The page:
Harry Potter - Series Fan Fiction ❯ Harry Potter and the Werewolf Prophecy ❯ APPLAUSE ( Chapter 19 )

[ T - Teen: Not suitable for readers under 13 ]

The train shuddered and Alex woke up with a start. He’d somehow fallen asleep while arguing with the girls, and now he wasn’t sure what he’d really said and what had been a dream. Sophie and Amy knew far more about the Wizarding world than Alex, but almost nothing about Muggles. They’d only been interrupted when they were told to put on their robes, and Alex had politely left the compartment and changed in the lavatory. He’d quickly realised that it was quite unnecessary, as his robes simply dropped over his street clothes. When he returned to the compartment the two girls had already donned theirs.

Alex had talked to his mother many times about what would happen on the first day at Hogwarts. “One of the things that makes it easier is that it never changes, you see. Whatever happened with one’s parents is what will happen with you. It’s quite scary and different to what you’re used to, but if you know what to expect…”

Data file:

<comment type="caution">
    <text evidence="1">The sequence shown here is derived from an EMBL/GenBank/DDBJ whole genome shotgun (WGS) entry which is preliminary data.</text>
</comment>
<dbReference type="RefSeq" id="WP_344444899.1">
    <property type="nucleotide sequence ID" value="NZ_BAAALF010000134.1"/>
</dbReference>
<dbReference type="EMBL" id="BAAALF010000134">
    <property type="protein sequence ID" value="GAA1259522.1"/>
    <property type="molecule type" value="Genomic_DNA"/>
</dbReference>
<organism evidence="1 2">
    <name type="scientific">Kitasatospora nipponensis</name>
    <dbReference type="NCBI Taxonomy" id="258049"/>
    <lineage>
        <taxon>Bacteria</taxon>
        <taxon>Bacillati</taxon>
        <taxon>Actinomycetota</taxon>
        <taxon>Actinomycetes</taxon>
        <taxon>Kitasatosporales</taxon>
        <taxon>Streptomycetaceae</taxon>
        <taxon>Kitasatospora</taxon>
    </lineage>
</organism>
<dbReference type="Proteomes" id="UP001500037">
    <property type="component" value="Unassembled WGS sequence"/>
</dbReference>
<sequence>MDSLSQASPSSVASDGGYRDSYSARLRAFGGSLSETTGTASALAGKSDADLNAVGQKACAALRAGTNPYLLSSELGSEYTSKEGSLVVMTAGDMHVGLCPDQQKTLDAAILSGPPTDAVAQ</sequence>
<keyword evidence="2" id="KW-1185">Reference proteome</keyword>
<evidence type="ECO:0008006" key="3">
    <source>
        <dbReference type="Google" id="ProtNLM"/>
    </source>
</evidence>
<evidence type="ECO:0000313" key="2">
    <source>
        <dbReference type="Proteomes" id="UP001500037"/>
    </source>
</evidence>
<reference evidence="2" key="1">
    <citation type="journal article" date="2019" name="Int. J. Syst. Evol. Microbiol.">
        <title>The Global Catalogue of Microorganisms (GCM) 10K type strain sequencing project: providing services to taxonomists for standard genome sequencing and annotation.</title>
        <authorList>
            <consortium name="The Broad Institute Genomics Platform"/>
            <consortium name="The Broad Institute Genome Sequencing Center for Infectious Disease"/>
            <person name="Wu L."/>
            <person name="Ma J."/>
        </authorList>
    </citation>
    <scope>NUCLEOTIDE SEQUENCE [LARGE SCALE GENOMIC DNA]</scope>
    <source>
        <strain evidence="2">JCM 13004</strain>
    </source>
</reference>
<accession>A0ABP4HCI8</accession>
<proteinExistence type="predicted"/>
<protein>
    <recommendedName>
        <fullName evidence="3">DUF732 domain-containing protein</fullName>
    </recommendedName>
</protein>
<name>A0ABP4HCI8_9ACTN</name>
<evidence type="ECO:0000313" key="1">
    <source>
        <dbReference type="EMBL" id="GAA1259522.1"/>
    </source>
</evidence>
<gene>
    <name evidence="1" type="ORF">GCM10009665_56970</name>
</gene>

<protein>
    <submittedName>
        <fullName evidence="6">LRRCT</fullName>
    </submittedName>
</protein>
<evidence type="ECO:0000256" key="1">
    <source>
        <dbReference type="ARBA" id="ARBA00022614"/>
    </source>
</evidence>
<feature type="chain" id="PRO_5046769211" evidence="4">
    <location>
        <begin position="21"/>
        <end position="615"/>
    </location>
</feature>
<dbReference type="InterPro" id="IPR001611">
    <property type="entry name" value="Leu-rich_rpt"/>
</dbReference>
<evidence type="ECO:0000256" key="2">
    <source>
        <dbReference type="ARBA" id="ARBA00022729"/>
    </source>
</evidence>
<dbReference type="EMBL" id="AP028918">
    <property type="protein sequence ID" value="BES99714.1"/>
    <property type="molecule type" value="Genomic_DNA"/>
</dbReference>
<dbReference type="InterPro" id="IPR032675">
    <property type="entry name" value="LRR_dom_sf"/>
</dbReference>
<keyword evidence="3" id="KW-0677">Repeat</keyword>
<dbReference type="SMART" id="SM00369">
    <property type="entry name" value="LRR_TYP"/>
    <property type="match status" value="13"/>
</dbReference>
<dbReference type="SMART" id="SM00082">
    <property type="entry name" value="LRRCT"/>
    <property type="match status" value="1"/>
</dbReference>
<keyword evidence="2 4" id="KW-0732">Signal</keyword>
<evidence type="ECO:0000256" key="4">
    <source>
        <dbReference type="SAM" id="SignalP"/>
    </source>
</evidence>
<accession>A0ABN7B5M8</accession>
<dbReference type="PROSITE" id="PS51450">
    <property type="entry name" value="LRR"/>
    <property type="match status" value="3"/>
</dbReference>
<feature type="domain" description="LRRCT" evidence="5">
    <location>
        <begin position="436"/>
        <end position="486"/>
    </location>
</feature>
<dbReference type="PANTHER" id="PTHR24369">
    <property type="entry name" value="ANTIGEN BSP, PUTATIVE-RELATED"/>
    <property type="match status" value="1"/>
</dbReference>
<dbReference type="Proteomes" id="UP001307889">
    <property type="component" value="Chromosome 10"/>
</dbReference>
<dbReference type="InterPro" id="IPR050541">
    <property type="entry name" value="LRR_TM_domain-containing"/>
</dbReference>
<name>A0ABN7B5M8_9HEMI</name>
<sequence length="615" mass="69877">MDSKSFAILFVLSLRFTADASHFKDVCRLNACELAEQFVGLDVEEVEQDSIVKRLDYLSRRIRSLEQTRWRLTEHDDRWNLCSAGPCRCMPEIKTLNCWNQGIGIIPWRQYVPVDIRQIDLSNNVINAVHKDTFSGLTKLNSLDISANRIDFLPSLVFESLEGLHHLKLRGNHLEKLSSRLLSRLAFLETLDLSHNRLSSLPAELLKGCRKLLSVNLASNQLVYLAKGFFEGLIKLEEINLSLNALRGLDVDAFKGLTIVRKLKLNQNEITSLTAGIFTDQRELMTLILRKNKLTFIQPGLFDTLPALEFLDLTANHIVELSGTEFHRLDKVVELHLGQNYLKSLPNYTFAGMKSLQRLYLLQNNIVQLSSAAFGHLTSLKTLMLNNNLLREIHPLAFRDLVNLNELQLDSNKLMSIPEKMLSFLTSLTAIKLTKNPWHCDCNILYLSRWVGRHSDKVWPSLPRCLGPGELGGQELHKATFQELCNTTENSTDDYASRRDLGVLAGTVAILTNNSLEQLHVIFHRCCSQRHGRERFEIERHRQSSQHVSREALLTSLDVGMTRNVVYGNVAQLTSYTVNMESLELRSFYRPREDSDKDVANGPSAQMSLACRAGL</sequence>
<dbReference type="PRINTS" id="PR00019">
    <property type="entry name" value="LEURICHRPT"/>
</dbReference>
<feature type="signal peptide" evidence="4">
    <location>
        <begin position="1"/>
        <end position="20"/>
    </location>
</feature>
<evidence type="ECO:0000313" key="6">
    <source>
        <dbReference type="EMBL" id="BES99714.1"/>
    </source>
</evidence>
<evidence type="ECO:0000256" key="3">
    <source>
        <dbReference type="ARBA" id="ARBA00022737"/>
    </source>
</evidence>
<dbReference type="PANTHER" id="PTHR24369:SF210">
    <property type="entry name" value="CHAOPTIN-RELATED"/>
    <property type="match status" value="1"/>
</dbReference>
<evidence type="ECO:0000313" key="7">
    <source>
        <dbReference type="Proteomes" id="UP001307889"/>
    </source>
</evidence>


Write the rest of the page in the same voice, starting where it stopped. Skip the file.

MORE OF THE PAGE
The train started to slow down, and Alex peered out the window. “As soon as you stop, it’s Hogsmeade, and you should get off as soon as possible,” his mother had said. “They will only be as quick as the slowest person there.” He could see the station platform approaching.

“We’re here!” he said, excitedly. “We’d better get off now.”

“Er… Hagrid told us to wait for him,” said Sophie. “He’ll be along shortly.”

He knew Hagrid the giant by sight, of course, from the visits to Kings Cross. He could see him bustling around and guiding pupils

“Why is he attending to those children?” asked Sophie suddenly. “He seems to be leaving us to our own devices.”

“They’re Muggle-born,” said Alex. “They’ve no idea what’s going on. Hagrid has to explain what’s going to happen or they’ll be terrified. People from Wizarding families are brought up with this stuff.”

“But you do not come from a Wizarding family,” said Sophie. “You have been told about it, no doubt, but the everyday use of magic must be foreign to you.”

“You are being a little rude, I think, Sophie,” said Amy.